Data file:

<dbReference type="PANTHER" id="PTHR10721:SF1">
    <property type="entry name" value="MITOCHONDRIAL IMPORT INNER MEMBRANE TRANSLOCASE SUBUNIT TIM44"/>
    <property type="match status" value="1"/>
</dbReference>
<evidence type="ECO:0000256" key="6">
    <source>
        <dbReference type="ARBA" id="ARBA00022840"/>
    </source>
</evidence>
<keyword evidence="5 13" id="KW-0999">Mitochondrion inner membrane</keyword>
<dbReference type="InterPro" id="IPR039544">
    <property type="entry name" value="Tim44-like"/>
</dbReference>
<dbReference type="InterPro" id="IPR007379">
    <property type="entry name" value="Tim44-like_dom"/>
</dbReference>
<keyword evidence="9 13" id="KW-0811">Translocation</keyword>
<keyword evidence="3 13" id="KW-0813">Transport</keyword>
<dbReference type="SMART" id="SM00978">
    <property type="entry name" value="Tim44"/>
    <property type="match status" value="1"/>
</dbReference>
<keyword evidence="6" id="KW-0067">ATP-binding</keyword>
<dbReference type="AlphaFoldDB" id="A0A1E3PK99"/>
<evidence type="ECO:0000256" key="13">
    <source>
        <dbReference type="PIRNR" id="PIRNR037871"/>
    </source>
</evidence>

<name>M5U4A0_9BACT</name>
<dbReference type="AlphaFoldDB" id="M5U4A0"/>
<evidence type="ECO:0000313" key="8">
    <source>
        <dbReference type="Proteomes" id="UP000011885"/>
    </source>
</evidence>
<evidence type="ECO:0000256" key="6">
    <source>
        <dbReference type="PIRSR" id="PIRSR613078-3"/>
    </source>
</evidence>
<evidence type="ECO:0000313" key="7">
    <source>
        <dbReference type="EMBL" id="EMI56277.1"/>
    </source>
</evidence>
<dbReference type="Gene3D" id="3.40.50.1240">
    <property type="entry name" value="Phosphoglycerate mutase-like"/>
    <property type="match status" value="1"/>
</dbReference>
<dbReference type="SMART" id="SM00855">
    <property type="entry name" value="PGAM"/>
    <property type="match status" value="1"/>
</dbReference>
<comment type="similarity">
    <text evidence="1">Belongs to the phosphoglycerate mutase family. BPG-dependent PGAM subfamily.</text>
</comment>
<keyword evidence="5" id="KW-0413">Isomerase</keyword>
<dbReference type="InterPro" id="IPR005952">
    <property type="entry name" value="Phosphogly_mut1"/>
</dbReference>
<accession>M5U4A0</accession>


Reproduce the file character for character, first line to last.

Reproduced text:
<dbReference type="PANTHER" id="PTHR10721:SF1">
    <property type="entry name" value="MITOCHONDRIAL IMPORT INNER MEMBRANE TRANSLOCASE SUBUNIT TIM44"/>
    <property type="match status" value="1"/>
</dbReference>
<evidence type="ECO:0000256" key="6">
    <source>
        <dbReference type="ARBA" id="ARBA00022840"/>
    </source>
</evidence>
<keyword evidence="5 13" id="KW-0999">Mitochondrion inner membrane</keyword>
<dbReference type="InterPro" id="IPR039544">
    <property type="entry name" value="Tim44-like"/>
</dbReference>
<dbReference type="InterPro" id="IPR007379">
    <property type="entry name" value="Tim44-like_dom"/>
</dbReference>
<keyword evidence="9 13" id="KW-0811">Translocation</keyword>
<keyword evidence="3 13" id="KW-0813">Transport</keyword>
<dbReference type="SMART" id="SM00978">
    <property type="entry name" value="Tim44"/>
    <property type="match status" value="1"/>
</dbReference>
<keyword evidence="6" id="KW-0067">ATP-binding</keyword>
<dbReference type="AlphaFoldDB" id="A0A1E3PK99"/>
<evidence type="ECO:0000256" key="13">
    <source>
        <dbReference type="PIRNR" id="PIRNR037871"/>
    </source>
</evidence>

<name>M5U4A0_9BACT</name>
<dbReference type="AlphaFoldDB" id="M5U4A0"/>
<evidence type="ECO:0000313" key="8">
    <source>
        <dbReference type="Proteomes" id="UP000011885"/>
    </source>
</evidence>
<evidence type="ECO:0000256" key="6">
    <source>
        <dbReference type="PIRSR" id="PIRSR613078-3"/>
    </source>
</evidence>
<evidence type="ECO:0000313" key="7">
    <source>
        <dbReference type="EMBL" id="EMI56277.1"/>
    </source>
</evidence>
<dbReference type="Gene3D" id="3.40.50.1240">
    <property type="entry name" value="Phosphoglycerate mutase-like"/>
    <property type="match status" value="1"/>
</dbReference>
<dbReference type="SMART" id="SM00855">
    <property type="entry name" value="PGAM"/>
    <property type="match status" value="1"/>
</dbReference>
<comment type="similarity">
    <text evidence="1">Belongs to the phosphoglycerate mutase family. BPG-dependent PGAM subfamily.</text>
</comment>
<keyword evidence="5" id="KW-0413">Isomerase</keyword>
<dbReference type="InterPro" id="IPR005952">
    <property type="entry name" value="Phosphogly_mut1"/>
</dbReference>
<accession>M5U4A0</accession>